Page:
We took the train from the restaurant in Hiroshima about a half hour outside of the city to a port, and then crossed on a ferry to Miyajima island.
Most temples in Japan are structures, but Miyajima is different. In this case, the whole island is considered a temple. There's a temple on the island too, but in this case the island is the temple, as is the water surrounding it, so all must be treated with care (but we can, thankfully, wear our own shoes while in this temple!).
Another interesting thing about this island is it's paper-eating inhabitants: deer. Very friendly, very adorable, very aggressive deer. Arriving on the island, each person is given a map of the island. Occasionally people drop these maps and the deer will eat them. In fact, the deer will often go after the maps while people are still holding them!
We wandered through the winding roads of the temple-city and eventually arrived at the main temple on the island, right near the floating Torii gate. Now, to call it "floating" is a bit incorrect. It sits on the beach of the island and during high-tide the water rises up and gives it an illusion of floating. But during low-tide, like when we went there, the water was draining away from it and slowly the gate was more and more revealed.
Also then, of course, the temple wasn't floating either, and pools of water, moss and crustaceans could be seen in the mud below and around the temple.
In this temple there there was a fortune telling machine. To use it, you pick up a wooden tube and shake it, then put it on an angle and have a piece of wood slide out with a letter and a number on it. You then take that to a cabinet and pull out the drawer with your number and letter on it, and take out your piece of paper. I got my fortune, but had no idea what is said because it was all in Japanase!
I showed it to our tour guide, who is generally very level headed. Upon looking at it her face darkened and said "Oh no. Very bad. I don't know why so many of you are getting these." I wanted a second opinion so Luke and I went and found two young Japanese girls to help translate it. I showed it to them and they paused, laughed and pointed down as if to say "bad". By now I wanted a detailed answer, so I went back to our tour guide and this is what she said:
Direction: Southwest is good.
Sickness: is prolonged.
You will lose something important, only to find it again years later.
I've been waiting for somebody to arrive, but I will have them arrive too late.
Moving locations has a 50% of working out in the better.
You have a 70% of gambling incorrectly.
You will have bad luck traveling.
You will have a poor marriage.
If you go into business, it will fail.
We had a few hours to enjoy the temple before we had to go, and I spent it on the shore after my camera died from using it too much in Hiroshima. After a while I met up with some other people on my tour and joined them on the way back to the ferry. We took it back to the mainland, then took the train back to Hiroshima, and went to our hotel to clean up before supper. It was during supper I realized that they do not sell milk at restaurants in Japan. I'm used to milk in North America, so I found this very strange and it was the topic of discussion for supper.
I am writing this the next day while on the train to Kyoto, so I apologize if it seems rushed.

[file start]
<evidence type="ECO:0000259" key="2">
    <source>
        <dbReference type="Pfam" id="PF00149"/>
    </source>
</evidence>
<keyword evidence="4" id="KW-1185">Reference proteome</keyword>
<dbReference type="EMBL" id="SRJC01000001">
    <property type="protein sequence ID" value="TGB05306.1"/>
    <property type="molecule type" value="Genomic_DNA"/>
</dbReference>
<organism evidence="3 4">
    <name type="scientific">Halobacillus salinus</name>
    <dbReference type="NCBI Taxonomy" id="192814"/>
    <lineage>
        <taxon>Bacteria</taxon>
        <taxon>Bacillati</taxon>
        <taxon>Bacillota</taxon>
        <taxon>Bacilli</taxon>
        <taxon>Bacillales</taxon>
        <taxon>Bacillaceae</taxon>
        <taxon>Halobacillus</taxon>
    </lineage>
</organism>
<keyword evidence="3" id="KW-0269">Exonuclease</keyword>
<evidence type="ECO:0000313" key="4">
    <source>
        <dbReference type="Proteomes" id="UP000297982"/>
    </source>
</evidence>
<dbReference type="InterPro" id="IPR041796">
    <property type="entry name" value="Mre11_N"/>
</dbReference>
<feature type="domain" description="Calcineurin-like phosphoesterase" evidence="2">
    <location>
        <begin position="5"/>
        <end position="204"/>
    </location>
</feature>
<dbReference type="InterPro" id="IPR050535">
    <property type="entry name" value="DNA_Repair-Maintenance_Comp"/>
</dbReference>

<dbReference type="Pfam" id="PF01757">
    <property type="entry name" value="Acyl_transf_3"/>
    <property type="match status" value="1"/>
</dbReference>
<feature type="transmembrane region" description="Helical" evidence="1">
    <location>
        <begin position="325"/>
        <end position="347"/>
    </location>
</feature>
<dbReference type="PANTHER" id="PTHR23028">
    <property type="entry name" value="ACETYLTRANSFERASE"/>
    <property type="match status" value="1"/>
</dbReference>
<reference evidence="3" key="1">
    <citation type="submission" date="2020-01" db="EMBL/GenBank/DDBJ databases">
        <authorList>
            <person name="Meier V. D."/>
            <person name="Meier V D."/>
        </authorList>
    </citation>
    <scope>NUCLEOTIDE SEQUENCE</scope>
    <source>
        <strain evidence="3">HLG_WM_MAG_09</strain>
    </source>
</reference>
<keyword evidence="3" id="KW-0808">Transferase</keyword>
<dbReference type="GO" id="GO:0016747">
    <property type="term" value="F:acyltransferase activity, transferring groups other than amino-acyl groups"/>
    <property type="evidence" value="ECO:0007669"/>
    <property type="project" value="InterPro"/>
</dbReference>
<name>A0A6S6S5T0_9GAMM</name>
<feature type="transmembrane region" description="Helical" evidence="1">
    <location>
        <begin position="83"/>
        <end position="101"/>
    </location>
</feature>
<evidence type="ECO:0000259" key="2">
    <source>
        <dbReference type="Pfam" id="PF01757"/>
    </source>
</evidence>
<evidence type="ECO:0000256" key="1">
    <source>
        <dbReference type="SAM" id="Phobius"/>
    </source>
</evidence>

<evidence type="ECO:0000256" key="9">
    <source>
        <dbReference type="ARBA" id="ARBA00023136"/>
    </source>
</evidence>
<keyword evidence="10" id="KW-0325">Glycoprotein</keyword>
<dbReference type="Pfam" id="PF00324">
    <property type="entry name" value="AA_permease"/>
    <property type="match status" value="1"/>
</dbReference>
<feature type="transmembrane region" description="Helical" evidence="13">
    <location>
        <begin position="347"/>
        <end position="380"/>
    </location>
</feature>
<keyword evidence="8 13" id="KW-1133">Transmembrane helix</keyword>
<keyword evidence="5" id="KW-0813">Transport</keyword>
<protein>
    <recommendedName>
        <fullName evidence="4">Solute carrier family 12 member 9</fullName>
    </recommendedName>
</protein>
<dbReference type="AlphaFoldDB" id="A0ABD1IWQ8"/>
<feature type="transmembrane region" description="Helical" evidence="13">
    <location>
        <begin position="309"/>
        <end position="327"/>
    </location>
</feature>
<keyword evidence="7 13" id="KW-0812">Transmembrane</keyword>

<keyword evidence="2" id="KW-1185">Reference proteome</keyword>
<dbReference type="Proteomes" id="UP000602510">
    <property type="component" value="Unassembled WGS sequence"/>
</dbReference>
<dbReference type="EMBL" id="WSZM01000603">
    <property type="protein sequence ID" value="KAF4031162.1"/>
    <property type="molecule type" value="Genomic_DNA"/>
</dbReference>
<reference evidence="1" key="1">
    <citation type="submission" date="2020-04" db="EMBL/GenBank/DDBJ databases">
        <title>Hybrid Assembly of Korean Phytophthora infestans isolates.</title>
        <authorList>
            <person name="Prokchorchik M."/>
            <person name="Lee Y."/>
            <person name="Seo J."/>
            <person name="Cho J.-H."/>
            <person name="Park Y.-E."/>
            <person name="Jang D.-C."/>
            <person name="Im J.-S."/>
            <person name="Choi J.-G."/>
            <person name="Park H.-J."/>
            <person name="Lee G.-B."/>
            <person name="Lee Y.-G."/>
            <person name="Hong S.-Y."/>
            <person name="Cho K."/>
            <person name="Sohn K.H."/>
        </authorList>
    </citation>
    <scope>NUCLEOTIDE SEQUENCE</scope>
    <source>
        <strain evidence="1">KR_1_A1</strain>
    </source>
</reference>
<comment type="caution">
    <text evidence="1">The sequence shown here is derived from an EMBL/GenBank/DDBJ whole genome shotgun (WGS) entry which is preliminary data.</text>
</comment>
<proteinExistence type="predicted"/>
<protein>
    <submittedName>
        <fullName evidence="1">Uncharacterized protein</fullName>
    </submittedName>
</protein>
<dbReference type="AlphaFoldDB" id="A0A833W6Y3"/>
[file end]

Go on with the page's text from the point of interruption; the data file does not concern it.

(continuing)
Until next time.
And, as always, a big thank you to my sweetheart Jessica Nuttall for proof reading a countless number of my articles. I couldn't do any of this without you. I love you.
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As I stood in the courtyard of Fort Henry, I heard screams emanating from within. Fort Henry was constructed to protect the Kingston Royal Dockyard from the invading American forces during the War of 1812. The threat was so real that the capital of Canada – which was then Kingston – was moved to Quebec to protect it. The docks are all that stood between the United States and the St. Lawrence River and both countries were all too familiar with how easily it would turn the tides of battle.
As the screams from inside Fort Henry faded, I turned to the man beside me. He had come with his family. We got talking, trying to calm our nerves as bloodied clowns and undead mimes began wandering out from inside the fort.
In my December newsletter I said I wasn't going to write about Regina as much anymore and focus more on international locations, but after a friend of mine told me there was no "interesting history" in my city, I decided I had to write this just to prove them wrong!
Let me know in the comments if you know something I don't, or if I got something wrong! Historical facts seem to change overtime, after all!
I'm happy to present to you, on the 113 year of its existence, 100 Facts About Regina!
They say hope was the last thing to die in Auschwitz.
It's been just over 70 years since the Allies liberated the death camp and the horrors of the "Final Solution" were revealed to the world. Prior to their arrival, Auschwitz was the most effective death camp ever created, having taken the lives of over 1.1 million Jews.
Block 4 of Auschwitz holds the museum, explaining the best it can about what happened seven decades past. The museum explains what Auschwitz was originally built for – a camp for Polish prisoners of war – and how it became key to the Nazi's "Final Solution". The museum goes over the construction of Auschwitz I, Auschwitz II (Birkenau) and Auschwitz III (Monowitz), the increased sizes and effectiveness of gas chambers and the factories of death that stood and smoked over the camp during its operation.